Personal Development Lessons From Ice Skating

Going Ice Skating today as part of my daughter’s birthday was an awesome experience. It has been years since I have been ice skating and it was good to get back on the ice. As I watched both the adults and children on the ice a few things came to mind that are just as applicable to life as they are on the ice.

The first thing that I noticed was that those in the group that let go of the wall first were the quickest to learn to skate. In fact the two that did not even use the wall, were the best ice skaters in the group by the end of the two hour session. One had not even been ice skating before. This got me thinking that in life when we remove our safety net we tend to grow the most. There is little to no growth in clinging to the safety net.

The next key thing I learnt was that falling over was an important part of learning to ice skate. Those that fell over the most improved the most. Those that did not fall over at all did not improve. Their skill level on the ice remained the same. Again this is related to life. Anytime we step out in the unknown we learn and grow; however stepping out into the unknown also leads to mistakes and errors. So we should view these errors and mistakes as a good thing as part of growth and development.

Another key lesson I learnt today from ice skating was about encouragement. Everyone in the group encouraged each other to get out on the ice and to let go of the wall. As explained above some let go at the start and others took longer. The key to get all out on the ice was encouragement. The encouragement came from those already on the ice. This once again applies in life. Teams that encourage each other will achieve far more than those who do not.

Occasionally on the ice two people collide. There are a number of reasons that this can occur. Though it may not be your fault, it is something that you need to deal with. By observing what is happening around you, you can reduce the risk of someone hitting you. Such it is in life, things can happen that are not planned on. To reduce the likelihood we need to be situational aware and if things still happen then ensure you approach it with a good attitude.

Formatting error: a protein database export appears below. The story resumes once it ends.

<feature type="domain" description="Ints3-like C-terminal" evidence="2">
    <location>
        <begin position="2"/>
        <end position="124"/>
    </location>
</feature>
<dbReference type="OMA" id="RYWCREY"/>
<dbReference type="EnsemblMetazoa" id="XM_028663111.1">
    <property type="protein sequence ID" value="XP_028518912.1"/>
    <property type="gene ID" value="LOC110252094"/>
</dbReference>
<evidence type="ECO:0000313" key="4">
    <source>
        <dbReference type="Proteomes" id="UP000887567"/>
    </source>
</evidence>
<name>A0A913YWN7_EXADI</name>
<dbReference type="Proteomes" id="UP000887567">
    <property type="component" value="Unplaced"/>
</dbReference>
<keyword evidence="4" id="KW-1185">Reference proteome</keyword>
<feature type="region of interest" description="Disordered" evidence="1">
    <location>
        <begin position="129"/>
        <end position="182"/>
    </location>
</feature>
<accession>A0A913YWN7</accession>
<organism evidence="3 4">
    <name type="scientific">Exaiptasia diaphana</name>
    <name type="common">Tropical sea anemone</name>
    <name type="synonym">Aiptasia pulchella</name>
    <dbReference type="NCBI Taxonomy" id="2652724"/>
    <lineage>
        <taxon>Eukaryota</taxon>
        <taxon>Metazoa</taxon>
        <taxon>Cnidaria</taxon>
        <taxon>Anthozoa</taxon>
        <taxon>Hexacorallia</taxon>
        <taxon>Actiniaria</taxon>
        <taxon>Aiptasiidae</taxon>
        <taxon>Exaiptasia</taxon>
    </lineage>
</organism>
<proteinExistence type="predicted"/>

As the session went on the ice became cut up. This did make it more difficult to skate on, however as most people stayed around the outside, it was worst on the edges. This meant that the middle had the best ice to skate on. So to let go and skate into the middle, where you are furthest from the safety net of the wall, was the best place to skate. In life successful people know that though it may seem risky and take effort to go after your dreams, it is very rewarding.

By the end of the two hour session the best skaters in the group were starting to do tricks. These skaters also spend a fair amount of their time on their bottom. It seemed to go hand in hand the better skaters fell over a lot as they pushed themselves to do better. In life this is so much the truth, for one to be great at something; they need to be able to risk setbacks and embarrassment.

So in summary the lessons I learnt for Life today from Ice skating are:
– To grow you need to let go of the safety net
– Errors and mistakes are a part of growth and development
– Teams that encourage each other will achieve far more than those who do not
– Stay aware of your situation and surrounds, however when things go wrong keep the good attitude
– Take a risk and go after your dreams, it is very rewarding
– For you to be great at something; you need to be able to risk setbacks and embarrassment

Created by: Attila Ovari
© Attila & Kim Ovari 2012. The content of this Article may be reproduced with permission of the author. Correct as at 26 May 12

Other articles on leadership can be found at:
Is Win-Win the Ideal Outcome?
Leadership or Management?
Lessons in Persistence from Tiffy

  1. Hi Attila, the title of this post caught my eye as I am an ice-skating fan. It’s so true what you say about it being a metaphor for learning in life. I need to remind myself about letting go of the wall. Thank you!

  1. Pingback: Thoughts on Ice Skating and Personal Development « Attila Ovari

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